It was 1988: I had too much hair and not enough of a clue.

What sports do you particularly like or dislike? Or do you hate all sports?

Hate is a strong word. I’ve never felt comfortable with physical exertion within a set time-frame. As a spectator I am keen on surfing competitions in shark-infested waters and I enjoy the reporting of scandalous behaviour by high-performance athletes. That said, until I dislocated my knee at age fifteen I was a keen member of the Queanbeyan Judo Club and could probably still break my own arm in a fight.

If the next person in a university fleet car after you turned on the radio, they would most likely hear what?

If it was digital radio then the Hairband Eighties channel: Motley Crue, Iron Maiden or Van Halen. I have discovered that Light Heavy Metal is excellent motivational music when using cardio machines at the gym. It’s also good for navigating Sydney traffic, though you have to watch your speedometer. Otherwise something earnest but fascinating on Radio National.

What is your favourite conspiracy theory?

Donald Trump’s hair got its break in the first Star Wars movie. That’s just Disney propaganda – it was Neverending Story (A German co-production with Warner Bros.)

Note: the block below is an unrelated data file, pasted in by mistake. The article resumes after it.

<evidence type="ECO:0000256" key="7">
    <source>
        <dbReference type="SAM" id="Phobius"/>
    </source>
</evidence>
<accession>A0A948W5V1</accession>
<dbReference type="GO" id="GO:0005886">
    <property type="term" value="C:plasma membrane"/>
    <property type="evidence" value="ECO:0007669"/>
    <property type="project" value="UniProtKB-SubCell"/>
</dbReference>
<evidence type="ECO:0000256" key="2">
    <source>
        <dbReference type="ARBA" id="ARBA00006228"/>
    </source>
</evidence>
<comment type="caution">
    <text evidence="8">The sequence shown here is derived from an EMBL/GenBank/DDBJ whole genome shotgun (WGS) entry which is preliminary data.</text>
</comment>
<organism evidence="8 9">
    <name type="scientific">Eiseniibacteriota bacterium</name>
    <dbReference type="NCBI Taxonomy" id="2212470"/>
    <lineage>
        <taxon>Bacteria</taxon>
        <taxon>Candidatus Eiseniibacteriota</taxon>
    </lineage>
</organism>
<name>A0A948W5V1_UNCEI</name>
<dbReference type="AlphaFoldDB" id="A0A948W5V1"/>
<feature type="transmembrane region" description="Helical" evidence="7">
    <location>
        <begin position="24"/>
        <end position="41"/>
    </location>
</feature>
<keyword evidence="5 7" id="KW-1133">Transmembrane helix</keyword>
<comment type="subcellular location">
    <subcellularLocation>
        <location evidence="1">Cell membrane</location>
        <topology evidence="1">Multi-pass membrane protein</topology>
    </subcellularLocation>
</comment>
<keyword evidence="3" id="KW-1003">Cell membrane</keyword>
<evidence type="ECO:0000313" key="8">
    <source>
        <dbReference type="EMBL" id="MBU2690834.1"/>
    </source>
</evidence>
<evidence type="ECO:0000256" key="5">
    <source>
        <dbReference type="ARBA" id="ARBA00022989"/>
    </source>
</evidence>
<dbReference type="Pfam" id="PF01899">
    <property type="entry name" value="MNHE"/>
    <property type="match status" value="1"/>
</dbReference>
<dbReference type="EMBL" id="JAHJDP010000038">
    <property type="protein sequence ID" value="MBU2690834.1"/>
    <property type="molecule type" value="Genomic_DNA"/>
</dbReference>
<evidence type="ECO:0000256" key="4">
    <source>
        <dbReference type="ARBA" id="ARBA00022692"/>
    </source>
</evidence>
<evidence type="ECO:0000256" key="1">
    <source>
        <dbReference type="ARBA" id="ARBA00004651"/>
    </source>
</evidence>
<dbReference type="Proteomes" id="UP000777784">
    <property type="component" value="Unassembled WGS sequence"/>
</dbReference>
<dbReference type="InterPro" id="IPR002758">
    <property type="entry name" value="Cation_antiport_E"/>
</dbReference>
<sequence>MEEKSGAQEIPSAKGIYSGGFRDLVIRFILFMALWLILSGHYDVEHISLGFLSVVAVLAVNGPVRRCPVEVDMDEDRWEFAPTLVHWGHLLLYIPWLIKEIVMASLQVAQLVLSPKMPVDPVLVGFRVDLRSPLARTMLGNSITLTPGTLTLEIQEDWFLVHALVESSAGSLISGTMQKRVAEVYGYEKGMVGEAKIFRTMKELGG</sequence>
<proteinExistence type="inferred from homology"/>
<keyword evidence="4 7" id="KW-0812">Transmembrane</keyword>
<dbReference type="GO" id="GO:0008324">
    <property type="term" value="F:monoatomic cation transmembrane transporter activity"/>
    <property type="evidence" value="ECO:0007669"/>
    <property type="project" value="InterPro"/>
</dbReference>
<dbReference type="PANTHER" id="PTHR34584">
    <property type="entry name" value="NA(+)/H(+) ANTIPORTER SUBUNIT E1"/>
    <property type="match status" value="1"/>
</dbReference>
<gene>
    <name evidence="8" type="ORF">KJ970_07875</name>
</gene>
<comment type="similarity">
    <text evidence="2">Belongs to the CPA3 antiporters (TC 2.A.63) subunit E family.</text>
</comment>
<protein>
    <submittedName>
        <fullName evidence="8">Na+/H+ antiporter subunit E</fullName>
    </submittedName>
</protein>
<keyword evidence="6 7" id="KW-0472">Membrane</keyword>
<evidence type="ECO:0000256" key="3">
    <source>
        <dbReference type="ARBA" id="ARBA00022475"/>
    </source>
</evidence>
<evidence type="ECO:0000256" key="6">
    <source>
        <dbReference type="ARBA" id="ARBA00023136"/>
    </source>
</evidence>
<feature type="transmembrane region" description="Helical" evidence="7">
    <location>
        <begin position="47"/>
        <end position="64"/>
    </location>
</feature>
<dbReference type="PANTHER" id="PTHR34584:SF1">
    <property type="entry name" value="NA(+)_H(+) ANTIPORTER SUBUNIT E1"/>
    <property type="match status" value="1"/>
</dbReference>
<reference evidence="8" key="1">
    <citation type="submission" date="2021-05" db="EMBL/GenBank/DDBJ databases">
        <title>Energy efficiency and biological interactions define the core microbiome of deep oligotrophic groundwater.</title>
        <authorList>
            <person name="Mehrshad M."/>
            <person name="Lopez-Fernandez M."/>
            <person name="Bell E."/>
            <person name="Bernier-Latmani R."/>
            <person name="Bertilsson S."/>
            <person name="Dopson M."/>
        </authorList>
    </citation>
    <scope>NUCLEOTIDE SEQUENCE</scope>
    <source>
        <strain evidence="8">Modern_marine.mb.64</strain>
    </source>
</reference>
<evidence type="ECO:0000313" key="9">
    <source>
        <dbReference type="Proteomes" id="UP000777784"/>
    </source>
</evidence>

Have you had any notable celebrity ‘brushes with fame’?

I met George Lucas at the Australian launch of Prince of Egypt, an animation voiced by Val Kilmer. Kilmer walked through the party wearing cool glasses although it was night. Lucas, who was not wearing sunglasses, had no interest in talking to me so I found Jeffery Katzenberg and told him how much I was looking forward to Saving Private Ryan. He agreed and I followed him out of the room, pretending we were friends.

What is the scariest movie you have ever seen?

The Grudge (Japanese version) still keeps me awake at night sometimes.

What is your favourite food?

Roast Turkey. Isn’t everyone’s? Then roast chook, and roast lamb sandwiches the day after cooking comes a close third. With bread and butter pickles. Come on! Recently I have discovered tamari-flavoured almonds (good with beer).

What is the weirdest thing someone has asked you to do?

Interview myself.

What is your favourite work of art?

Anything by Rothko–big deep colours hanging heavily in space, with anything by Paul Klee a close second – bendy little figures with spindly bits and circle shapes – both beautiful.

What would be at the very top of your bucket list?

Punching Jar Jar Binks in the face on George Lucas’s front lawn, then doing a burn-out in the Millenium Falcon.

Fake Novel announced at Symposium

Here is a real book I made in a workshop with Professor Emily McVarish, California College of the Arts, at the Masterclass and Symposium: Writing Cityscapes: Composing Space, Place, and Situation with Text, Image, and/or Sound held at the Writing and Society Research Centre, Western Sydney University and convened by Professor Anna Gibbs and Senior Lecturer Kate Richards, Course Convenor of Convergent Media, School of Humanities and Communication Arts.